And that’s the challenge for every single person who’s alive in the world. Some people don’t even question that. Some people just get up and get on with their day. Other people have huge trauma to overcome to get to the next morning, but they still get up and do it. It’s more about that idea of finding purpose, and still finding the will to get up and go. To me, that’s not a depressing thing, but an honest thing, and it doesn’t put the blinders on.
MW: You don’t shy away from giving glimpses of sexuality in the movie. You show Eric having a hook-up come over and he sets up the sling. You see Steve and Jeff in bed together. Did you do that intentionally, or was it just part of covering their everyday lives?
CARDONE: It was absolutely 100 percent intentional. And not so much because they were HIV-positive, but that they were older men. It was important for me to show older sexuality on the screen, and not in like, just the sexy “muscle daddy” kind of way. It was more to show that your libido doesn’t go away just because you are HIV-positive and over 50 or over 60. You still have those desires. And I wanted to show that. I wanted to show older skin and flesh and nudity and sexual activity without it turning into porn. So it was important to show that, and show it in a very matter-of-fact kind of way. I wanted to show that socialization, the flirting, the sexual activity, the intimacy. I didn’t want to shy away from any of that. And so it was important that I just put it up there. They can see Doc’s pierced scrotum, they can see Jeff and Steve getting cuddly in the morning, they can see Eric about to fist someone in the sling. It’s all out there. And I’m not judging it, I’m not commenting on it, I’m just putting it up there in an objective fashion, and people can react to it however they want.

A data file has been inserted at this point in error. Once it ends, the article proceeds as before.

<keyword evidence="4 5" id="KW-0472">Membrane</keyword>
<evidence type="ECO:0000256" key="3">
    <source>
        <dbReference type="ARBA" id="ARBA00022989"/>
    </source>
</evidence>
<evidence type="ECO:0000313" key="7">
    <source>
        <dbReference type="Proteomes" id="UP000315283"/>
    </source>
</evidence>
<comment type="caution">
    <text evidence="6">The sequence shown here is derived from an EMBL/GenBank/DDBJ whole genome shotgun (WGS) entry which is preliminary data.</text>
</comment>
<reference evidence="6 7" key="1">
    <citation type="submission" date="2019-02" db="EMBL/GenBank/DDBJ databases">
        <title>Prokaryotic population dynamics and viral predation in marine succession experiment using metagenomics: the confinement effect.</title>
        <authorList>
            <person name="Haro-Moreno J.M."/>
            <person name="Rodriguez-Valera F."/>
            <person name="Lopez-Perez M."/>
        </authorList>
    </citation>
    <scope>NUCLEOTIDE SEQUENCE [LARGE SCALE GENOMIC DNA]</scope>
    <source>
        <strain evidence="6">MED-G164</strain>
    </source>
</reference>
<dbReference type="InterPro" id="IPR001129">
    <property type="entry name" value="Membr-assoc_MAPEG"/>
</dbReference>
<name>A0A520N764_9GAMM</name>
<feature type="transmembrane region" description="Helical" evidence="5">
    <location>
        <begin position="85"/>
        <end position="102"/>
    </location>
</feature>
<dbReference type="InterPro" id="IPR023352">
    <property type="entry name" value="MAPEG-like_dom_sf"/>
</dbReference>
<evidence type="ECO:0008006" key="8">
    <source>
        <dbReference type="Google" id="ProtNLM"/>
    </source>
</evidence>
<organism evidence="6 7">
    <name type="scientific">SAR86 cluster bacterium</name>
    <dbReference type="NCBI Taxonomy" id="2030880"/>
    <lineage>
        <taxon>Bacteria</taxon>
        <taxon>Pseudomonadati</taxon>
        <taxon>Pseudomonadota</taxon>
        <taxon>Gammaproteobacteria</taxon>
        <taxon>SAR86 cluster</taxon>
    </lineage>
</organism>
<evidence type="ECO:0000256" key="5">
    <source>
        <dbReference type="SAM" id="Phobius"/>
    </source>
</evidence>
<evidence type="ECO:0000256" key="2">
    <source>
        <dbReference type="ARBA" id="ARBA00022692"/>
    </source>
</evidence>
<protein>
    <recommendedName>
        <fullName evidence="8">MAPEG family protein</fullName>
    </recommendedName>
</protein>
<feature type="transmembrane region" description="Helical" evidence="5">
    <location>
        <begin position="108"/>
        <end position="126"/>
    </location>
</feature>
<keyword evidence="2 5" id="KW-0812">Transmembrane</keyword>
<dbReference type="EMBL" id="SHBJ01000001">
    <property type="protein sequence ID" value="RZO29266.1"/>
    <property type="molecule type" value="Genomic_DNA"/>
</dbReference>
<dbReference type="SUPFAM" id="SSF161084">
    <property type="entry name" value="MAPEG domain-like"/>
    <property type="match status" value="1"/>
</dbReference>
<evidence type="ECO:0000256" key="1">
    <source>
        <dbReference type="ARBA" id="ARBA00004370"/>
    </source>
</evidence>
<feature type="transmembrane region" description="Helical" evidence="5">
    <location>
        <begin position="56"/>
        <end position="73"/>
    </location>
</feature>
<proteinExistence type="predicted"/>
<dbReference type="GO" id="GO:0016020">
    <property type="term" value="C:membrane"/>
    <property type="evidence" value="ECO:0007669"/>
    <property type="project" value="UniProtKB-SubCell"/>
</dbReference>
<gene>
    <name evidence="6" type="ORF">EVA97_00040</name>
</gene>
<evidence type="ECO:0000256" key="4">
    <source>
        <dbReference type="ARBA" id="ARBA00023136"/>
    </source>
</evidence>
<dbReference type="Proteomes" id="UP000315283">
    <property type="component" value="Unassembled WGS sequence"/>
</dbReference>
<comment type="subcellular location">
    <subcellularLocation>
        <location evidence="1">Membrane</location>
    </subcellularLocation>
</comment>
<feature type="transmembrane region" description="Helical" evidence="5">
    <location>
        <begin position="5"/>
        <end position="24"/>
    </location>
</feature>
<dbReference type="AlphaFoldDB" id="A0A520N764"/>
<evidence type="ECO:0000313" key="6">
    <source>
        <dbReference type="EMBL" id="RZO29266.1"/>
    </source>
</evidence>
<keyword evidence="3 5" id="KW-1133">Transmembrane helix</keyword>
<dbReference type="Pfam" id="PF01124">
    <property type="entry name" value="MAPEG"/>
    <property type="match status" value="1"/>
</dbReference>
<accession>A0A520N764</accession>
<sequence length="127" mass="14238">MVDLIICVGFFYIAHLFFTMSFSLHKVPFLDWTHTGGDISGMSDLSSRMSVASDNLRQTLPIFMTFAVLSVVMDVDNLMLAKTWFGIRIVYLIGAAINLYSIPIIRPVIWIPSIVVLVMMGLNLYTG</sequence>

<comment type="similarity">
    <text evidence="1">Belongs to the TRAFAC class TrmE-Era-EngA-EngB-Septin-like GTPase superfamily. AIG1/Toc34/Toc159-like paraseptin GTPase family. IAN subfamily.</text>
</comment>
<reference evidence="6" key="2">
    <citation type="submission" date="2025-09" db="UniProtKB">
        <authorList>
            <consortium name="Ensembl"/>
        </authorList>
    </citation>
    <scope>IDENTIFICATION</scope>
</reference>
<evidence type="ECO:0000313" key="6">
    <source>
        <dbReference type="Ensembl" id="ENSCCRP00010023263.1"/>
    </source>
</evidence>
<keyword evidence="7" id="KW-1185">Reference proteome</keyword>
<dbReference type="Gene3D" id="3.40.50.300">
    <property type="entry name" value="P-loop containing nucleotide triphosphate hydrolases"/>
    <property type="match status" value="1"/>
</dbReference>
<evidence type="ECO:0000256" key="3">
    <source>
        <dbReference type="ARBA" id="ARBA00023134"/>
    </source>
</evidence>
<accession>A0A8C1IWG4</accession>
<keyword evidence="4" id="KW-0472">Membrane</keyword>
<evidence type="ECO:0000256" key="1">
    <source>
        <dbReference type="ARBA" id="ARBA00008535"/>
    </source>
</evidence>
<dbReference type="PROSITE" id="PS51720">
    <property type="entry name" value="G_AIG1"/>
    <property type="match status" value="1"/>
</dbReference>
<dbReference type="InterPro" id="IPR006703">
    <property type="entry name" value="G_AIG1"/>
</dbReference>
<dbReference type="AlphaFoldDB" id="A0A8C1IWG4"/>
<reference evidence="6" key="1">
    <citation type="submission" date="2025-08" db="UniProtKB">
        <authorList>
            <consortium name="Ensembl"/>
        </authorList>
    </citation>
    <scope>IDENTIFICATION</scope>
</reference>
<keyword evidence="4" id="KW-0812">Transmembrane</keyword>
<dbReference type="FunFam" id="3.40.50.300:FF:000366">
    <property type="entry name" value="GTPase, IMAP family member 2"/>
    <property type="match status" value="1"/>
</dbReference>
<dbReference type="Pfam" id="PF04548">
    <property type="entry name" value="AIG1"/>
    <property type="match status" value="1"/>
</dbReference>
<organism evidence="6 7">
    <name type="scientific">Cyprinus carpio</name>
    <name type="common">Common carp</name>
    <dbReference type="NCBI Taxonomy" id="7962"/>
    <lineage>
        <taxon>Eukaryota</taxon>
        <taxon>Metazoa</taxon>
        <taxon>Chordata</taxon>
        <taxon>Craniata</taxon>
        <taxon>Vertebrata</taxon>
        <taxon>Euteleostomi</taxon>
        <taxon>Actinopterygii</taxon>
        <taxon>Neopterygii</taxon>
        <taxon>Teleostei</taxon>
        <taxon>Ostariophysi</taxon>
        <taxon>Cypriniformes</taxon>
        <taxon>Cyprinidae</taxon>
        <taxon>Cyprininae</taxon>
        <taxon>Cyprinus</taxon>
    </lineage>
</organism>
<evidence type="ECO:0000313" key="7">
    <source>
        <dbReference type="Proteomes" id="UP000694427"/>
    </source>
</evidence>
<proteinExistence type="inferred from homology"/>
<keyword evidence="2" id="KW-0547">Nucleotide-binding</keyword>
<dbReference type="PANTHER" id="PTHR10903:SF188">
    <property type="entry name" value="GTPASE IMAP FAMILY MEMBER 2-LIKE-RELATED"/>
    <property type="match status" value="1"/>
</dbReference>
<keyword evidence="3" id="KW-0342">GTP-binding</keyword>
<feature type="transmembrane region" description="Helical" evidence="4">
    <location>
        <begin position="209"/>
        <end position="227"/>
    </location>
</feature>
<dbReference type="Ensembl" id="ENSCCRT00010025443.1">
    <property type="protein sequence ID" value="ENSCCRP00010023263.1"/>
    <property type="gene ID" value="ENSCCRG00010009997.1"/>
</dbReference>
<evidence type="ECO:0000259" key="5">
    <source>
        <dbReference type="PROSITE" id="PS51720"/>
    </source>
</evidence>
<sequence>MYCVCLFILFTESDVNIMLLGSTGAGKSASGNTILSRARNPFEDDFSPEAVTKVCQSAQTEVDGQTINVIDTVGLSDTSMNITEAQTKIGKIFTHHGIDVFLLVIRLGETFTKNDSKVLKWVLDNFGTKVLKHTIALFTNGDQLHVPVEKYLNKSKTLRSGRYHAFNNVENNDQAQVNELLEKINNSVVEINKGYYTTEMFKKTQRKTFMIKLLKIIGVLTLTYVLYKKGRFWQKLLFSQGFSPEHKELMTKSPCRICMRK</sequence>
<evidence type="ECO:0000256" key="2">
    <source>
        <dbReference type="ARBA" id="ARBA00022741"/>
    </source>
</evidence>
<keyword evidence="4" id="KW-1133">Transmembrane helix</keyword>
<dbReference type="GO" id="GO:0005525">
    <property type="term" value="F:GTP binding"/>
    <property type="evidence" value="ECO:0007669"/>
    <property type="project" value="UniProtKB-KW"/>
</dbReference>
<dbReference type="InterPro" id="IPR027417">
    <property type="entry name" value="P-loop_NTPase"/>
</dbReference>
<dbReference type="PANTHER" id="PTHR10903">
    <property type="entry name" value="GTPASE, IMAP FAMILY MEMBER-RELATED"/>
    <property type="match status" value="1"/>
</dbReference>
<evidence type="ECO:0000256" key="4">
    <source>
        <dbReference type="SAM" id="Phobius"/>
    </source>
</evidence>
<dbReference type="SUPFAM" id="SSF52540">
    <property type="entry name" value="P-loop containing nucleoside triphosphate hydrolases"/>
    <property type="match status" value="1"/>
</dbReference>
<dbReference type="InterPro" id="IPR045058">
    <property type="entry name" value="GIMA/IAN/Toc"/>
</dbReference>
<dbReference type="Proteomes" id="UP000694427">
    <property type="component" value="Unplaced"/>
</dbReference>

MW: Have newer advances like PrEP changed the way that some people in the community are looking at HIV/AIDS?
CARDONE: I know it’s changed the landscape for me personally. PrEP started emerging about halfway through the filmmaking process, so I couldn’t really find a way to work it into the film in a meaningful way. But every one of the men in the film said that if something like PrEP had been around, they would have taken it, no questions asked. They would have just said, “I’m doing this.” And so a lot of them seem bewildered that there’s even a debate about making PrEP more readily available, or advocating PrEP as a prevention method. They find that mystifying. They’re like, “All of our friends died from this. If we had had access to this, we would have been begging to take the drug, if we could have avoided this. So why are we debating it now?”
A special screening of Desert Migration, presented by Reel Affirmations in commemoration of World AIDS Day, will be held on Friday, Dec. 4, at 7 p.m. at the Human Rights Campaign, 1640 Rhode Island Ave. NW. The screening will be followed by a discussion panel featuring Daniel Cardone. Tickets start at $25. Visit reelaffirmations.org or call 202-682-2245.